Chamberlain's exploits are well-documented in the record books. He was the first player in NBA history to score 4,000 points in a single season. He set NBA single-game records for most points (100), most consecutive field goals (18), and most rebounds (55). He also holds several offensive and rebounding statistics that have never been broken.
But did you know that he had attempts blocked by one defender eight times in the 1954-55 season? Or that he averaged nearly 50 percent from the floor, 90 percent from the free throw line, and shot better than.500 from downtown during his final season? Or that he led the Philadelphia Warriors to the playoffs in each of his four seasons with them?
Wilt Chamberlain played in the NBA from 1955-60. During that time, he scored 100 points seven times, including a league-record 306 in 1959-60. He also averaged more than 30 minutes a game five times, including a career-high 38 in 1958-59.
After leaving the Warriors, he started his own team, the Los Angeles Lakers, but they were a failure on many levels. Not only did they not bring in enough money to survive, but also Chamberlain had many personal problems with co-owner George Mikan after being given control over basketball operations. In 1964, he returned home to Kansas City to play for the Warriors again.
He became the only player in history to amass 4,000 points in a season by averaging 50.4 points per game. On March 2, 1962, Chamberlain established a record that may last for the rest of time. He was joined in the record book by Michael Jordan and Kobe Bryant.
Chamberlain's average is more than 10 points higher than his next highest season average (39.8). In addition, he scored 100 or more points seven times during the season, including five games with at least four baskets made.
Why do they call it a "season"? Because back then, players didn't play more than 82 games in a year. If you added up all of Chamberlain's minutes, they would equal one full game!
In addition, if you counted his minutes relative to today's standards, they would be even higher. For example, according to basketball-reference.com, Chamberlain played 1,079 minutes in 1961-62, which would be the third most played this season by today's standards.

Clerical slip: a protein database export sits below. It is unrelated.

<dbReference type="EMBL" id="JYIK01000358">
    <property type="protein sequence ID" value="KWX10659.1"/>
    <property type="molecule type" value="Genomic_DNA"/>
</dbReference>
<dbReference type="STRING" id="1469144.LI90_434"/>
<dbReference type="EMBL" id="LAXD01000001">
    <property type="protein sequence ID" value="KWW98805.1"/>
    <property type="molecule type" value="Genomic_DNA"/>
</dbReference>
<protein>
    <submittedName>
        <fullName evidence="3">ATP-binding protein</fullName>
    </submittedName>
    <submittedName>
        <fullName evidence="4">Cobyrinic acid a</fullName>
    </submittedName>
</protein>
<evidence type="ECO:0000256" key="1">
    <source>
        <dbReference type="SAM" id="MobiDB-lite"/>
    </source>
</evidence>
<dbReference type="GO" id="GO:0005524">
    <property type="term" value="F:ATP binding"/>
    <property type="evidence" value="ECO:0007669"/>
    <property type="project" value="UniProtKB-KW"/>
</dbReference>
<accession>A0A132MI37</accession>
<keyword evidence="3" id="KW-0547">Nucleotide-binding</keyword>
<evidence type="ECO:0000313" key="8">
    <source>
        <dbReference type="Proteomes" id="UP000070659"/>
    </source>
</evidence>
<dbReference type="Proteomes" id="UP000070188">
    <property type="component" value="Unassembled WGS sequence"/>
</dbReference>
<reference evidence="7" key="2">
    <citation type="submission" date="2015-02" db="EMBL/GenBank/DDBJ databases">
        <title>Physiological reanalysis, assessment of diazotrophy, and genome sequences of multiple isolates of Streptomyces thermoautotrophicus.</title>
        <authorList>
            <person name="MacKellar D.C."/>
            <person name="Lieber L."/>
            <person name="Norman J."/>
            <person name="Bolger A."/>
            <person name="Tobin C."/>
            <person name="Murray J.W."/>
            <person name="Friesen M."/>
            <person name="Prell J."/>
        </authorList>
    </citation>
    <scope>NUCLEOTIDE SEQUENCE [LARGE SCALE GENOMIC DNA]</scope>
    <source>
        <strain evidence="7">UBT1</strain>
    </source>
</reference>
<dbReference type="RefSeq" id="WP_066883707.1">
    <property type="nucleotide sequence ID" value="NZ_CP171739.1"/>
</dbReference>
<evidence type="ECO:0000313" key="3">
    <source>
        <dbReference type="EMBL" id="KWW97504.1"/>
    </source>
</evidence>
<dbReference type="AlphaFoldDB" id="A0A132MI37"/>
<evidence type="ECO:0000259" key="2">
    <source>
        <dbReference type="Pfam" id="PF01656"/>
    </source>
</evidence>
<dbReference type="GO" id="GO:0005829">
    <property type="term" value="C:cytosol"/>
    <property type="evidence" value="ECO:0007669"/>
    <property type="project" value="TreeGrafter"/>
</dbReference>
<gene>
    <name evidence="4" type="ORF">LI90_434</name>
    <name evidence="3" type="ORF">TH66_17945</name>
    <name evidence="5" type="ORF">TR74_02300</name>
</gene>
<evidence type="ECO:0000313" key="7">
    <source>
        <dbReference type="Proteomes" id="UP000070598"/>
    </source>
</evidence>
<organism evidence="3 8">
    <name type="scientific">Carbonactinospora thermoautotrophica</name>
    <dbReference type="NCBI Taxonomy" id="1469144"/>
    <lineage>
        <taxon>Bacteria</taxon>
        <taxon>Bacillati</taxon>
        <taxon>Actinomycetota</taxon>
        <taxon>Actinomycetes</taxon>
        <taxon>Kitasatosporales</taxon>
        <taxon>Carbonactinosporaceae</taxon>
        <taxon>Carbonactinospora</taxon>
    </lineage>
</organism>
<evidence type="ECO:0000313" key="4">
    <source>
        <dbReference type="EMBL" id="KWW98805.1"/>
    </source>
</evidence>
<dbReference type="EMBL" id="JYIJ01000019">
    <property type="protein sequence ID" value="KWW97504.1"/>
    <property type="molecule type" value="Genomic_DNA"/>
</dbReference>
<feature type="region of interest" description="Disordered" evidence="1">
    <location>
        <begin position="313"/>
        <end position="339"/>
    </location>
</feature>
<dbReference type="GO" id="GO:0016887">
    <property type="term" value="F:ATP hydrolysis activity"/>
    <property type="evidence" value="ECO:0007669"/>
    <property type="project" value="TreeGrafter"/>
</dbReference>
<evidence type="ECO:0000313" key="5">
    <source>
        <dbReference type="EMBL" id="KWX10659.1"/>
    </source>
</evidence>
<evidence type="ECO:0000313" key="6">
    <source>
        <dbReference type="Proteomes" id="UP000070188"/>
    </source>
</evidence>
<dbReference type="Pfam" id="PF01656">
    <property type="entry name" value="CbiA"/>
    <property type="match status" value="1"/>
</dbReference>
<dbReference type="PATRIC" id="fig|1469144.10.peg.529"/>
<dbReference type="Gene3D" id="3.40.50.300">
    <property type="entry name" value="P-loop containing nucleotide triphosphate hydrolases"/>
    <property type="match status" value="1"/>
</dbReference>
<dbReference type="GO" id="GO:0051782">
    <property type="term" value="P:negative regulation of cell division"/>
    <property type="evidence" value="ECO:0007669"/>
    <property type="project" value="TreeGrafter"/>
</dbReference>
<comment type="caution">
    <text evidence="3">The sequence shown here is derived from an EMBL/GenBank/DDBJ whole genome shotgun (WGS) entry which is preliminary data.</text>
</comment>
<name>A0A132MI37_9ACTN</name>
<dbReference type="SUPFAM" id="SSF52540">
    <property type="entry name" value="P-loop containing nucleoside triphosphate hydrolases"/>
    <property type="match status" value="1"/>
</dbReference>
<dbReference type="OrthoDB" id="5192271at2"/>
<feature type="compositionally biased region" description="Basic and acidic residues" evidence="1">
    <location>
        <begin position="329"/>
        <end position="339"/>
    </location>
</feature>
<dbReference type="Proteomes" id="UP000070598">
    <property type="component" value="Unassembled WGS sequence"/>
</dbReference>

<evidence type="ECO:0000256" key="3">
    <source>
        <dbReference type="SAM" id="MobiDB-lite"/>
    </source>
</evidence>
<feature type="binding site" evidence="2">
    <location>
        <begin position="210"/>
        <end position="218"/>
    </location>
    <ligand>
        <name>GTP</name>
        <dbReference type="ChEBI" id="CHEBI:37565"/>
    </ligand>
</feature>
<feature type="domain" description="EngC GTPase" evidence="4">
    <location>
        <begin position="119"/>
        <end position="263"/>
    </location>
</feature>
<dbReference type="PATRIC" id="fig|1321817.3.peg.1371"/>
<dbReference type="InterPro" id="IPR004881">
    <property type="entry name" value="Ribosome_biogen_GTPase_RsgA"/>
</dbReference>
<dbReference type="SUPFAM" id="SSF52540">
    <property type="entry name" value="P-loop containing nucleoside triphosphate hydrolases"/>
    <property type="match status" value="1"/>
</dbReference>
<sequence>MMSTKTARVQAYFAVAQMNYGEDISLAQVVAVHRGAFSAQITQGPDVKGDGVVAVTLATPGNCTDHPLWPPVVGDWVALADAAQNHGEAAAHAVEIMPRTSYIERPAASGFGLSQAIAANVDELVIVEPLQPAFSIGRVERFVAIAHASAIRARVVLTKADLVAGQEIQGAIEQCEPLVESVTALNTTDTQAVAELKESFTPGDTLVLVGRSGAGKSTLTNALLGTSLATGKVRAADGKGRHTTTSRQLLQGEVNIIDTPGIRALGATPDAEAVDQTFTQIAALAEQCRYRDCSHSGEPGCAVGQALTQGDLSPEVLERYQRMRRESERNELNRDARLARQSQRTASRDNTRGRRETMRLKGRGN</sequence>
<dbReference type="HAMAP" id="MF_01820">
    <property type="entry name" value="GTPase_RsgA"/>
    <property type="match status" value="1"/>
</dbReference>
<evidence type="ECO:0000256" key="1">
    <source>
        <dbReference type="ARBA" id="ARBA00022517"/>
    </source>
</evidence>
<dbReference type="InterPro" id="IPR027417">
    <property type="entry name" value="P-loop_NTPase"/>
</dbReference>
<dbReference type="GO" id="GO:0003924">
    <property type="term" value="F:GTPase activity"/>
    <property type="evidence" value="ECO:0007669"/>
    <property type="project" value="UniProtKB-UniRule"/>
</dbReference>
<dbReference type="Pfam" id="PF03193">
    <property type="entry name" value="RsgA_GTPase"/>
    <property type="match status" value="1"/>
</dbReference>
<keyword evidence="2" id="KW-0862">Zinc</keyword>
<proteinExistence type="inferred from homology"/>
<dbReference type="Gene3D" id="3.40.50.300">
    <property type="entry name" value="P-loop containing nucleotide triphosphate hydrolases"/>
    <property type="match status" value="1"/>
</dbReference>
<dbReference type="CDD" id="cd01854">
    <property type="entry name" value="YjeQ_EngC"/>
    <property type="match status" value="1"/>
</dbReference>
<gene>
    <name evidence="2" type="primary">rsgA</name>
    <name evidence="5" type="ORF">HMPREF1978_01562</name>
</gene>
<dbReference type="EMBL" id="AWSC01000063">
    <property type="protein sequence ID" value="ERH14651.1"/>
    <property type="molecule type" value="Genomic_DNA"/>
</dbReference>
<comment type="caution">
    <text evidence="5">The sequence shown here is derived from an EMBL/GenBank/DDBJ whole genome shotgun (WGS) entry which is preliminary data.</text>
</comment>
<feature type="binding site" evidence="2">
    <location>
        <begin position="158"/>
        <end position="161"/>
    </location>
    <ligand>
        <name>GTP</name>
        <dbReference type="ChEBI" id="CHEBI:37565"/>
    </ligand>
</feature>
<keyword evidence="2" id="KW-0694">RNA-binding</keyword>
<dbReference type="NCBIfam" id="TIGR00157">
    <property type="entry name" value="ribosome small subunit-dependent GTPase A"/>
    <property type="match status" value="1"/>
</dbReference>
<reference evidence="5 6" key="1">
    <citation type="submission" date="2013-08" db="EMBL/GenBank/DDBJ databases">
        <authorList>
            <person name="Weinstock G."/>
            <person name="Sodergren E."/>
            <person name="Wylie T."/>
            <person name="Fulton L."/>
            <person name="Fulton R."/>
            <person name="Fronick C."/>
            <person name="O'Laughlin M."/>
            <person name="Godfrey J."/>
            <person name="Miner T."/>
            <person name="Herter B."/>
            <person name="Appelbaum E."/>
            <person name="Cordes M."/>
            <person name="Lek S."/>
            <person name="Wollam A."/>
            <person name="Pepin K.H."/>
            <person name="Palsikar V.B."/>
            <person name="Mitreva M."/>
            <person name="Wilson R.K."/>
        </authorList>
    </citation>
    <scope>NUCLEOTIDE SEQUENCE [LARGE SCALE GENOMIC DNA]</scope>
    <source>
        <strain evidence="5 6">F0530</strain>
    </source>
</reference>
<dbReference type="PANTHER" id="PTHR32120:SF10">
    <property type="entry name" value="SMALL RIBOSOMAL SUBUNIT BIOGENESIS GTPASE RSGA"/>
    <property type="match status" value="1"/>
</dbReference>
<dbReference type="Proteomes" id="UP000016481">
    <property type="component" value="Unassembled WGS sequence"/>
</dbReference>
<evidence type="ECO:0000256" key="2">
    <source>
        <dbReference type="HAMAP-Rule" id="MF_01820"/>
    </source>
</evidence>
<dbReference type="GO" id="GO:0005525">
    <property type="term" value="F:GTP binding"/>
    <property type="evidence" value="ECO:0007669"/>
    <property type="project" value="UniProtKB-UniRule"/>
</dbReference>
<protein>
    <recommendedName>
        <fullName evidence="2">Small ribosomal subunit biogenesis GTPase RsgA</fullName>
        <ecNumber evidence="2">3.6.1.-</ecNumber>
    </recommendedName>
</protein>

Finally, let's look at some other numbers related to Chamberlain's record. He averaged about half of his records-breaking season while playing for the Philadelphia 76ers.
His single-game rebounding record on November 24 isn't even his most amazing. In a game against the New York Knicks in March 1962, he scored 100 of his team's 169 points, more than any NBA player had (or has) ever scored in a single game. Chamberlain also came in second place in a...
On March 2, 1962, he set the record for most points in a game, scoring 100 in a 169-147 victory over the New York Knicks. Chamberlain will be permanently connected with this remarkable effort, which is regarded as one of the greatest achievements in basketball history. The previous record was 95, scored by Bob Pettit in 1957.
Chamberlain's amazing performance took place only three years after the founding of the National Basketball Association (NBA). He was a dominant force on the court, averaging nearly 50 minutes per game and nearly 20 points per outing. The Philadelphia 76ers player had already become the league's top scorer when he reached 100, and he is still the all-time leader in that category.
Walt "Clyde" Frazier was an American professional basketball player who played in the NBA for the Philadelphia Warriors and Chicago Zephyrs/Zags. At 7' 1", he was at the time of his death the largest player ever to compete in the NBA. Clyde managed to score 100 points during a March 2, 1962, game against the New York Knicks. He accomplished this feat in just under 50 minutes on the court. Clyde was also the first player to score 100 points in a single game since Bill Sharman did so in 1955. It should be noted that back then, there were no three-point shots in basketball; thus, every shot attempted by Clyde was either free throws or two-pointers.
Chamberlain was a member of the NBA All-Star team 13 times throughout his 14-year career (he missed one year due to injury). In his career, he averaged 30 points and 22 rebounds a game and won the scoring title seven times. During that time, he suffered from numerous injuries that prevented him from playing ball. He had two surgeries on his right knee, three on his left knee, and had eight teeth removed due to trauma caused by falling into basketball goals.
Wilt Chamberlain played in only 62% of the games over his first five seasons in the NBA. The remaining 38% of the games he played were due to injury. He broke his right hand in four places during a game against the Portland Trail Blazers in October 1960 and missed six weeks of play. A month later, he injured his left shoulder while attempting a dunk and was sidelined for three months.
During his final season in 1975-76, Chamberlain scored 100 points or more in nine games, including seven games with at least 10 points per game. However, he also had 16 games where he failed to score any points due to injury. Overall, he appeared in just 54% of the regular season games he started during his final season. His average minutes per game increased from 50 to 58 as a result of all these injuries.